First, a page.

On launch day, after the aircraft arrived at a predetermined location on the ocean, L-1011 will drop the Pegasus. At that time, the rocket will turn and bring NuSTAR into orbit above the Earth. 

"NuSTAR is an engineering achievement, a combination of mirrors and sophisticated X-ray detectors," says Yunjin Kim, project manager of the mission, at NASA's Jet Propulsion Laboratory in Pasadena.
Nuclear Spectroscopic Telescope Array (NuSTAR). (Picture from: KORAN TEMPO 3814)
NuSTAR telescope consists of two sets of concentric mirror layer 133 is formed of flexible glass-like what is found on the laptop screen. Given the X-rays requires a large focal distance (focal length), this telescope has a 10-meter pole structure that will be stretched out a week after launch. A variety of advanced technology installed on the telescope allows NuSTAR explore the world of cosmic X-rays of high energy resolution and sensitivity with a much more complete than previous missions, such as the Chandra X-ray Observatory. 

During the second year running its primary mission, NuSTAR will map the sky of the universe in X-rays, surveying the black hole, and map the supernova remnant. The telescope will also study the jet stream of particles that move away from the black hole, almost to the speed of light. NuSTAR will also investigate the sun, looking microflare which in theory is on the surface of the star. Micro-sized solar storm that is believed to explain how the sun's atmosphere or corona where temperatures reach millions of degrees Celsius it is heated.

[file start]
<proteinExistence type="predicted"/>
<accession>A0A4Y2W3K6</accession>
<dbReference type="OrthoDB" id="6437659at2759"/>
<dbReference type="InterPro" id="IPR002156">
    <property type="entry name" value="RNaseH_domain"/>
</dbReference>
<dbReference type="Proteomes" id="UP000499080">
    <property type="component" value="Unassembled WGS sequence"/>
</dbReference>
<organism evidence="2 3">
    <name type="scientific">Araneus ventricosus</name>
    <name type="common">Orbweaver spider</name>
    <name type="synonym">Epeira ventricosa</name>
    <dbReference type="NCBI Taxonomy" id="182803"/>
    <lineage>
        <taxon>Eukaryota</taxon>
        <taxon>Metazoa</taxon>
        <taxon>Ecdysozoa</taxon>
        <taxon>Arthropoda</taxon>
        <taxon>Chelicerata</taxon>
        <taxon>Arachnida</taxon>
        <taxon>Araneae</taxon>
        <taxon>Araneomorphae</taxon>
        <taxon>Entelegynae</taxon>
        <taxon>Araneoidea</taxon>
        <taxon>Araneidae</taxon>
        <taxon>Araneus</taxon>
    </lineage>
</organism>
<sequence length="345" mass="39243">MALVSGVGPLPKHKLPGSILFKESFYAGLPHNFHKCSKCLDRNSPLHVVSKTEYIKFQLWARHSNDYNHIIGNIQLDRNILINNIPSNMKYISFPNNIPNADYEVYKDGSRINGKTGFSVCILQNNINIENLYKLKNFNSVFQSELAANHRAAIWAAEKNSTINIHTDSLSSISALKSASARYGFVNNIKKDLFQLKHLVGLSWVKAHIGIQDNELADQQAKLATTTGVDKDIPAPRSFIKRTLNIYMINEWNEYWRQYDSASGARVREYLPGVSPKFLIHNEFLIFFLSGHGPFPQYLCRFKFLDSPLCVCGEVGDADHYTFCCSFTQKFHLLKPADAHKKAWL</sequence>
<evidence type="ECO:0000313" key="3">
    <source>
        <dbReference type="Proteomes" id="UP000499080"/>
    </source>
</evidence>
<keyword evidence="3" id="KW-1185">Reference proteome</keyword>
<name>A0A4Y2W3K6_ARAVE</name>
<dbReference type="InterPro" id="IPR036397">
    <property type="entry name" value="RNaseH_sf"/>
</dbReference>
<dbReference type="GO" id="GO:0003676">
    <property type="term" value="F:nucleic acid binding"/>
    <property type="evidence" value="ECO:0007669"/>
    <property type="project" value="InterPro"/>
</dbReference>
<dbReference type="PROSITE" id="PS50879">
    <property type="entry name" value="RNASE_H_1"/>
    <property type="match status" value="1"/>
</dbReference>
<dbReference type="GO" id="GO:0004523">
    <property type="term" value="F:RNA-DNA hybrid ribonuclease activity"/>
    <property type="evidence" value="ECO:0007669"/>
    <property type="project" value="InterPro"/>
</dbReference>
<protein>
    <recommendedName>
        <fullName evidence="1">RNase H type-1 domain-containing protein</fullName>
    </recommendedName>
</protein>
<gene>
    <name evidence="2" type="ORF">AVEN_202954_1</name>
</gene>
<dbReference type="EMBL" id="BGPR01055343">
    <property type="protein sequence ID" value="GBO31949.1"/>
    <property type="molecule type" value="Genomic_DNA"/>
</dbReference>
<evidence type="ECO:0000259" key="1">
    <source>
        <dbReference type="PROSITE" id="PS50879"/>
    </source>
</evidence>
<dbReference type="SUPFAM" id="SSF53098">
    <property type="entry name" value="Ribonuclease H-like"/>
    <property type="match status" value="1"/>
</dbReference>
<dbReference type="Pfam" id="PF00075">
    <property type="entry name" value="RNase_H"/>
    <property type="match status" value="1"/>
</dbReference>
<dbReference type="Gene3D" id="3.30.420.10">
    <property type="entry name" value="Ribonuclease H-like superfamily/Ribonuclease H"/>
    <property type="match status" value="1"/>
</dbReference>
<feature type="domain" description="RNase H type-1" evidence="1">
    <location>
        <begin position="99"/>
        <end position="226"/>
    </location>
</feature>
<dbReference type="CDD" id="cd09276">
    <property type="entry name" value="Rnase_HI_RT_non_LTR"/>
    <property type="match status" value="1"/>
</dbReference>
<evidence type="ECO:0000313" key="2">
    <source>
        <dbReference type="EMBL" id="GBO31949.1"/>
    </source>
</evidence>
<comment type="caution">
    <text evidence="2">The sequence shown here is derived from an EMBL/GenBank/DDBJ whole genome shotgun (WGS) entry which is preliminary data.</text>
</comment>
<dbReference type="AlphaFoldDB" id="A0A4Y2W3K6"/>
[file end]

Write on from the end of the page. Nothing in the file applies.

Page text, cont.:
The telescope will also test the theory of dark matter, a mysterious substance which controls a quarter of the universe. To investigate the dark matter, NuSTAR will observe the sun and look for evidence of dark matter particles. 

"Thanks to NuSTAR, astronomers can discover and learn more of the most exotic objects in the universe, from the carcass of a star that has exploded in the Milky Way to the massive black hole located in the heart of a very distant galaxy," said Lou Kaluzienski, program scientist at NASA NuSTAR Washington.

NuSTAR is a small exploration missions managed by JPL for NASA's Science Mission Directorate at. Spacecraft was built by Orbital Sciences Corporation. Instrument made by a large consortium, including Caltech, JPL, Columbia University in New York, NASA's Goddard Space Flight Center in Greenbelt, Danish Technical University in Denmark, University of California at Berkeley, and ATK-Goleta. NuSTAR will be operated by a team at the University of California with the Italian Space Agency which lends equator of the earth station in Malindi, Kenya. *** [CANDRA DEWI | NASA | NUSTAR | KORAN TEMPO 3814]

Emerged from the Discussion of Physics